Last week I was looking into the split of shows where the show is named for the main character, when said character is queer. They were an even split of comedy and cop. While this straight line wavered considerably when I looked at more and more queer led (though not titularly so) shows, it did make me wonder why cop shows.
Now, I know that saying ‘Batwoman is a cop show!’ can be a little divisive, and it may seem like a stretch, but the reality is that it’s not. It’s showing us ‘heroes’ who fight crime. Even so, the first drama on the “Big Three” networks that was headlined by a lesbian character was Tommy. And it was a cop show. And no, I don’t think that’s a coincidence.
It’s not a secret that the police shaped Hollywood. For decades, television has pushed ideas that cops (and by extension the military) are for the most part troubled heroes. Even if there’s a problem one week, it rarely carries over to the next. There are few, if any, bad shootings, and the cops who are found guilty are the ‘rare’ bad cop.
Anyone looking at the real world in 2020 would probably snort-laugh, disparagingly, at the concept.
At 8 p.m. on Saturday, at the same time CNN, MSNBC, and FOX News were airing live coverage of the nationwide protests against police violence, cable audiences also had other options for what to watch. On PopTV, there was a marathon of NCIS: New Orleans. On WE, Criminal Minds. On WGN, Blue Bloods. On Ion, Law & Order: SVU. And on USA, a marathon of Chicago PD that began 11 hours earlier and continued until Sunday morning, followed by an episode of CSI.Cops Are Always the Main Characters By Kathryn VanArendonk, Vulture
It’s not an accident. Even shows like Brooklyn Nine-Nine are incredibly effective propaganda machines. We look at Law & Order and CSI and see heroes trying to save us. With Brooklyn Nine-Nine we have a chance to watch the hijinks of an incredibly diverse band of police that are culturally different and safe to laugh at.
Steven Thrasher in particular derided Brooklyn Nine-Nine and said it was “a way to really keep people accepting the police and to get them not to question the institution.”
The police story is something indelible in American television. Armed with a gun and his true heart, an officer steps forth to do right. Television glamourizes the ideas about policing that, perhaps ironically, are fundamental in dividing the United States. And this is all at the behest of the all-enchanting dollar, both in drawing in an audience with action, and with funding.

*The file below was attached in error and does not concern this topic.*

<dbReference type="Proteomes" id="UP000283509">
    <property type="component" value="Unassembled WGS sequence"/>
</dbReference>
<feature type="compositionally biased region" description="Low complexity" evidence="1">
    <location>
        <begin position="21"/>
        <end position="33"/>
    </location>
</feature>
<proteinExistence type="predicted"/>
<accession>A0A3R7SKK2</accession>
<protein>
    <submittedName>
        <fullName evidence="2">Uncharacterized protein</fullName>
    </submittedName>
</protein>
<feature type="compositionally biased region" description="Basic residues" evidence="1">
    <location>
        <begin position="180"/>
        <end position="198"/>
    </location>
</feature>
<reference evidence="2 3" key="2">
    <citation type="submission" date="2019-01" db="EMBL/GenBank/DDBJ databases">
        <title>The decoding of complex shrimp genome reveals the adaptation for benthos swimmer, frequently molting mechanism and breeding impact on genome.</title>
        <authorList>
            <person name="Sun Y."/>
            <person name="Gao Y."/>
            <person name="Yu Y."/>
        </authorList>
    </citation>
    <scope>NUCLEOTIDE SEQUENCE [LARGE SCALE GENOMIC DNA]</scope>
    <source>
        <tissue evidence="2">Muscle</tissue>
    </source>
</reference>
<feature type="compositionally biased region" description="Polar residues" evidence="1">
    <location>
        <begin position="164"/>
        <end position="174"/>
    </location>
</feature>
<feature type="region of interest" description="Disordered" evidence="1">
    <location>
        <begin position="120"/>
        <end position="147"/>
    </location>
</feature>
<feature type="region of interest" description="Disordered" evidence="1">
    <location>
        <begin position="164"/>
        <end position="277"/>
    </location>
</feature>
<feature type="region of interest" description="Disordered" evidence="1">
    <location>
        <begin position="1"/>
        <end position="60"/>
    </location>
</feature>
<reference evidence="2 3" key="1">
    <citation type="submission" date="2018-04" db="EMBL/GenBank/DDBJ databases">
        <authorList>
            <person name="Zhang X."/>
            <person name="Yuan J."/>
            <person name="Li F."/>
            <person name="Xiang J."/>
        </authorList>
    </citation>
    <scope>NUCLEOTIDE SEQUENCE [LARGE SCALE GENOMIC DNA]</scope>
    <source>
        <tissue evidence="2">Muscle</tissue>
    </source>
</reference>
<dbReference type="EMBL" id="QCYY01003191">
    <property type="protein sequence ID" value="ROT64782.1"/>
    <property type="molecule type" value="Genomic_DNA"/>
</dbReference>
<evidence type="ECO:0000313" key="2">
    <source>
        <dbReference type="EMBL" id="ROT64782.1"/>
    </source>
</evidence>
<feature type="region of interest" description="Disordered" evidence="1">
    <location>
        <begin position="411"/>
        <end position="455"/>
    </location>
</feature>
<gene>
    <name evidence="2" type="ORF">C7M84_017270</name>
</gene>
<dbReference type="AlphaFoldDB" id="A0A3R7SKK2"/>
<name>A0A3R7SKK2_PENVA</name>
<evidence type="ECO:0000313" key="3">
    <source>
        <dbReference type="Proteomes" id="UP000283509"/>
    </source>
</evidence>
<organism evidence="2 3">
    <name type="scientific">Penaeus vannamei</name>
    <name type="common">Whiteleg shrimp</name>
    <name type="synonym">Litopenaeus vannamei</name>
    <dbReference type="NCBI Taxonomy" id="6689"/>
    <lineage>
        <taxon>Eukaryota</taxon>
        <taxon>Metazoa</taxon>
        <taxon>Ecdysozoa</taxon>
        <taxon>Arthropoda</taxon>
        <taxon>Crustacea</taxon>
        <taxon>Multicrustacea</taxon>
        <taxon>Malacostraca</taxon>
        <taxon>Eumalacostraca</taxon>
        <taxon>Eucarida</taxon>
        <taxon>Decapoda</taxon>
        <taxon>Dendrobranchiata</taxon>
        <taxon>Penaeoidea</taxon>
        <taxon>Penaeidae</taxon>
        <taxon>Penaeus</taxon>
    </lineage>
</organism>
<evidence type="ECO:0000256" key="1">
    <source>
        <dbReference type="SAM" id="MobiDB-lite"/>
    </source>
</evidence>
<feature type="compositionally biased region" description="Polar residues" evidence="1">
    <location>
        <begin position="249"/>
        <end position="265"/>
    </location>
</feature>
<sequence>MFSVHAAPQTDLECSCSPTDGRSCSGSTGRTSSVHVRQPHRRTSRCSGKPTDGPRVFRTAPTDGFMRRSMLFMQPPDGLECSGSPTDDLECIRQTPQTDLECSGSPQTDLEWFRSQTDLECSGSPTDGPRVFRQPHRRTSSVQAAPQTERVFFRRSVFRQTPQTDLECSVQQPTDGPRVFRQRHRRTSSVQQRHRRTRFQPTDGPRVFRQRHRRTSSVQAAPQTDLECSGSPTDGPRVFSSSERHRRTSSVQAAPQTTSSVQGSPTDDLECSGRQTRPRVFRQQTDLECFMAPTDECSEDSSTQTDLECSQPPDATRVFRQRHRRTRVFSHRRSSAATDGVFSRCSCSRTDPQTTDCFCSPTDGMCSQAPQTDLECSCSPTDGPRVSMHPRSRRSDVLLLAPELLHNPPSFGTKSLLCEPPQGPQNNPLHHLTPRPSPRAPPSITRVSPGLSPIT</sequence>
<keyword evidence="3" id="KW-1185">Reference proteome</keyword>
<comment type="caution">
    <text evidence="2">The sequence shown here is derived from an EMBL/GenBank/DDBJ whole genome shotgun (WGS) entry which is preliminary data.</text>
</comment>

Make Us Look Good
Everyone has a wish to look ‘good’ on TV. We want the LGBTQ+ characters to be the heroes because, after 60 years of having queers on TV, it’s only been the latter half where we began to regularly be the positive stars. So for the police to want to be portrayed in a positive light is both understandable and, to a degree, laudable.
Back in 1910, the International Association of Chiefs of Police condemned the baby movie industry, and adopted a resolution to formally state as much because “the police are sometimes made to appear ridiculous.” They were, of course, referring to things like the Keystone Cops.
Related to this, in 1915 the Supreme Court argued that the censorship law in Ohio, which forbad negative representation of the police in television and movies, was not, in fact, a violation of rights. This changed 37 years later, but the gist then was that movies weren’t going to get First Amendment protection.
What we see today on television is primarily due to the 1950s show Dragnet. The actor, and creator, Jack Webb made a deal. The LAPD had veto rights on the scripts in exchange for access to equipment, fast-tracked permits, and off-duty officers to play extras.
For all its pretensions to accuracy — each episode began with the sonorous promise, “Ladies and gentlemen, the story you are about to see is true” — the version of the LAPD that Webb presented was the one [LAPD chief William] Parker wanted the world to see.How Police Censorship Shaped Hollywood by Alyssa Rosenberg, Washington Post
There is a drive in all of us to be accepted. We want to be seen as good people so that others will be inclined to give us the benefit of the doubt. We want to encourage the next generation to keep pushing and moving us forward. Part of this means we want, on a basic level, to be integrated visibly in all aspects of the world. From the barista to the dentist, queer people are everywhere in our lives, so should we not be also in the police?
At the same time, it’s impossible to untangle the relationship of queer rights (or truly any rights for any minority) from antagonism with the police. Stonewall was a riot, first and foremost, and Don’t Ask/Don’t Tell was the official United States policy on military service by queers from 1994 to 2011. Even so, DADT was considered progressive at the time, because the alternative was simply to not permit queers to serve at all.
Having queers in the police has brought us to an interesting, if depressing place. If we work under the assumption that the police are still pressuring (be it via money or other methods) Hollywood to have a majority of positive portrayals of the police, then it stands to reason that the police see a benefit to having queers on the fictional force. The obvious benefit is that by pushing the conceit that ‘most cops are good cops’ and showing that some cops are queers, it draws a line of ‘the good queer cop.’